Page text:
Health Care Providers. The DOL narrowed the applicability of the FFCRA exemption for health care providers.  Under the new guidance, not all employees of health care providers are exempt from FFCRA. Only the following employees may be excluded: (1) licensed doctors of medicine, nurse practitioners, chiropractors, dentists, and others permitted to issue FMLA certifications under 29 C.F.R. 825.125; and (2) employees who provide diagnostic, preventive, or treatment services, or “other services that are integrated with and necessary to the provision of patient care and, if not provided, would adversely impact patient care.” This exemption includes, among others, nurses, medical technicians, and laboratory technicians. We recommend that health care providers seeking to exempt some employees from FFCRA talk to their legal counsel about whether the exemption applies.

The DOL encourages health care providers to minimize use of the exemption to the extent possible in order to prevent the spread of COVID-19. Employers may choose to allow some types of FFCRA leave (e.g., leave for employees with COVID-19 symptoms) and not others (e.g., childcare leave).
Continue Reading Department of Labor Narrows FFCRA Exemption for Health Care Providers and Affirms Guidance Regarding Intermittent Leave

The Oregon Health Authority recently updated the state’s COVID-19 guidance to expand the use of face coverings to public and private offices. Under the new rule, masks, face coverings, or face shields are required at all times for office employees, including in hallways, bathrooms, elevators, lobbies, break rooms, and other common spaces, unless employees

Oregon Governor Kate Brown issued an order this week making her earlier Mask, Face Shield, and Face Covering Guidance applicable statewide effective July 1, 2020.  Although the media has generally described the guidance as applying to all businesses, it is only required of the following covered businesses:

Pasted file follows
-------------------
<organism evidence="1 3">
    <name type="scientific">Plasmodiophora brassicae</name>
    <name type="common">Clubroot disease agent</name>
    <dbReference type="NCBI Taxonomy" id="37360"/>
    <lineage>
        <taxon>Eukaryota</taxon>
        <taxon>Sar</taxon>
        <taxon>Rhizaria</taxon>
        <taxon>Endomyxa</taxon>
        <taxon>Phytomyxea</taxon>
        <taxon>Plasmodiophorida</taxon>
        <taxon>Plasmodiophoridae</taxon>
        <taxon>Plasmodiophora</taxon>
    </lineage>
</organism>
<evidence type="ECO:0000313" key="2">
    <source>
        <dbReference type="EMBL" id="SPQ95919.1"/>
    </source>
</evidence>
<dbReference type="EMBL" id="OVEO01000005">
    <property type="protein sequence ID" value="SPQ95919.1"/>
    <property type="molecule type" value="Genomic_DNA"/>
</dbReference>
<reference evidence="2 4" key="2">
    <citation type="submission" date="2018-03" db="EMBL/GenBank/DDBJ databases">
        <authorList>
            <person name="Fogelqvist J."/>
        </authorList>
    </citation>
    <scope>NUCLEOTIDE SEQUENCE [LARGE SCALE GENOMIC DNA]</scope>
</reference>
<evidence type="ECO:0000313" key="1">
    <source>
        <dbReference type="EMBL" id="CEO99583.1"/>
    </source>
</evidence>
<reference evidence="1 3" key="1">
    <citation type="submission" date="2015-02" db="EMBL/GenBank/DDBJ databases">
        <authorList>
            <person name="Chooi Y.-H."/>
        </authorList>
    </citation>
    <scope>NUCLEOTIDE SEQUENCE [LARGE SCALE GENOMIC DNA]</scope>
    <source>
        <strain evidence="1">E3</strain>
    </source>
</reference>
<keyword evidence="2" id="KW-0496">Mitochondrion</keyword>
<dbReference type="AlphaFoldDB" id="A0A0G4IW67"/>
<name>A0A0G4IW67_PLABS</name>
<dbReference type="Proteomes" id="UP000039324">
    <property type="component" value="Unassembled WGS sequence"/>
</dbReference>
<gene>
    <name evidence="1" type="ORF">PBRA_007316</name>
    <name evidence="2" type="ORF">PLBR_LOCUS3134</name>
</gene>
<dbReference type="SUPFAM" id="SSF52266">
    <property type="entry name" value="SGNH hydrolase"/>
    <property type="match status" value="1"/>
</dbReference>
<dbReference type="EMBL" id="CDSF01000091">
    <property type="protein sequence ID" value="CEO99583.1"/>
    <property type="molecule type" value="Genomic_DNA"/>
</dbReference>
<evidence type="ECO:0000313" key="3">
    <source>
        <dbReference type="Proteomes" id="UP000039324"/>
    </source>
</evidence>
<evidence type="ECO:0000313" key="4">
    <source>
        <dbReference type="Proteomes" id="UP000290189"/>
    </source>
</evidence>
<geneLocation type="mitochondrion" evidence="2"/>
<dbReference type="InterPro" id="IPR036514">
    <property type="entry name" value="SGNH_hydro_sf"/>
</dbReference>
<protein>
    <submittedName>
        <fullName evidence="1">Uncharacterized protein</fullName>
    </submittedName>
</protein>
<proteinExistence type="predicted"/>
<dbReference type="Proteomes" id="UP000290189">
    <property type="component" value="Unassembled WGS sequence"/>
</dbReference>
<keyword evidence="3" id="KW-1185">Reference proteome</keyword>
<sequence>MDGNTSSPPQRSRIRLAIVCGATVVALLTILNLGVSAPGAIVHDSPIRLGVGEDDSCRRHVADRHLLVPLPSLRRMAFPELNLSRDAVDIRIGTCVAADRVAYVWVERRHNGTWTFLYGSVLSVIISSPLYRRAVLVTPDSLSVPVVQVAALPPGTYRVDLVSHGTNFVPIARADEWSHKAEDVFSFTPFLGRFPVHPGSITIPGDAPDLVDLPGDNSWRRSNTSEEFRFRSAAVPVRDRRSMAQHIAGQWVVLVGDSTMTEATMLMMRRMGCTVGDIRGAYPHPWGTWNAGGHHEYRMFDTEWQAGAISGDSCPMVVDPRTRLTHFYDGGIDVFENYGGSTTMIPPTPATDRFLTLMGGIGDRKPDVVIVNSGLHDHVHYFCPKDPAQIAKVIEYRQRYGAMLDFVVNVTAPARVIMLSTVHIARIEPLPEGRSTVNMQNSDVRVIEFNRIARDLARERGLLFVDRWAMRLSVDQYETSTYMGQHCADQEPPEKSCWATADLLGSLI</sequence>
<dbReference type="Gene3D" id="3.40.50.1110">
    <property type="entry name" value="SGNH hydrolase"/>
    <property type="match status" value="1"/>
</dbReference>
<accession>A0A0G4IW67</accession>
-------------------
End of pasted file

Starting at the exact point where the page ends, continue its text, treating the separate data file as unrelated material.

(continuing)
• Grocery stores
  • Fitness-related organizations
  • Pharmacies
  • Public transit

The October 1, 2020 deadline for Oregon employers to update their non-discrimination policies is approaching.  In 2019, the Oregon Legislature passed the Workplace Fairness Act (the “Act”), which made significant changes to state law governing discrimination and harassment claims (quick recap here).  Among other provisions, the Act requires employers to adopt a written anti-discrimination

On March 18, 2020, Oregon issued temporary rules to help employees impacted by COVID-19. The Oregon Employment Department issued temporary rules expanding the availability of unemployment insurance to those impacted by COVID-19, while the Oregon Bureau of Labor and Industries (“BOLI”) issued a temporary rule expanding the availability of the Oregon Family Leave Act (“OFLA”) to parents whose children are impacted by school or day-care closures.
Continue Reading Changes to Oregon Unemployment Insurance and Oregon Family Leave Act in Light of COVID-19

We continue to stay up to speed on workplace-related legal issues as we all navigate this challenging time. Many of you attended the webinar we put on today, Taming the COVID-19 Chaos: What Employers Need to Know.  The materials from that presentation are available here.  Please join us for another webinar next Wednesday, March